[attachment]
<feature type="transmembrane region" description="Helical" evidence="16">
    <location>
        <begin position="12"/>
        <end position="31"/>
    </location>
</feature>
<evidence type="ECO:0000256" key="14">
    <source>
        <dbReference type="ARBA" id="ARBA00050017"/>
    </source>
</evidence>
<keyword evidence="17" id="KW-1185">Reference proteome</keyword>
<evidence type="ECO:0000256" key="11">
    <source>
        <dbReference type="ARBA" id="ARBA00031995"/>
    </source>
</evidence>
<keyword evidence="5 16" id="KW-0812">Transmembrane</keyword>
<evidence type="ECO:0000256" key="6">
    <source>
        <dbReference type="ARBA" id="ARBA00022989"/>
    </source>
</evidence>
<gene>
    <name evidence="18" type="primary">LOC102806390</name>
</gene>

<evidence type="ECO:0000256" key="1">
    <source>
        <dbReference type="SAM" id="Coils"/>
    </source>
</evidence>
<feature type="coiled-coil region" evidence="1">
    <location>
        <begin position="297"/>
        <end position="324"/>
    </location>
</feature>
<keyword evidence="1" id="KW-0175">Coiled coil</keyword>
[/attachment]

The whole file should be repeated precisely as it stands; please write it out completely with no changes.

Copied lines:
<feature type="transmembrane region" description="Helical" evidence="16">
    <location>
        <begin position="12"/>
        <end position="31"/>
    </location>
</feature>
<evidence type="ECO:0000256" key="14">
    <source>
        <dbReference type="ARBA" id="ARBA00050017"/>
    </source>
</evidence>
<keyword evidence="17" id="KW-1185">Reference proteome</keyword>
<evidence type="ECO:0000256" key="11">
    <source>
        <dbReference type="ARBA" id="ARBA00031995"/>
    </source>
</evidence>
<keyword evidence="5 16" id="KW-0812">Transmembrane</keyword>
<evidence type="ECO:0000256" key="6">
    <source>
        <dbReference type="ARBA" id="ARBA00022989"/>
    </source>
</evidence>
<gene>
    <name evidence="18" type="primary">LOC102806390</name>
</gene>

<evidence type="ECO:0000256" key="1">
    <source>
        <dbReference type="SAM" id="Coils"/>
    </source>
</evidence>
<feature type="coiled-coil region" evidence="1">
    <location>
        <begin position="297"/>
        <end position="324"/>
    </location>
</feature>
<keyword evidence="1" id="KW-0175">Coiled coil</keyword>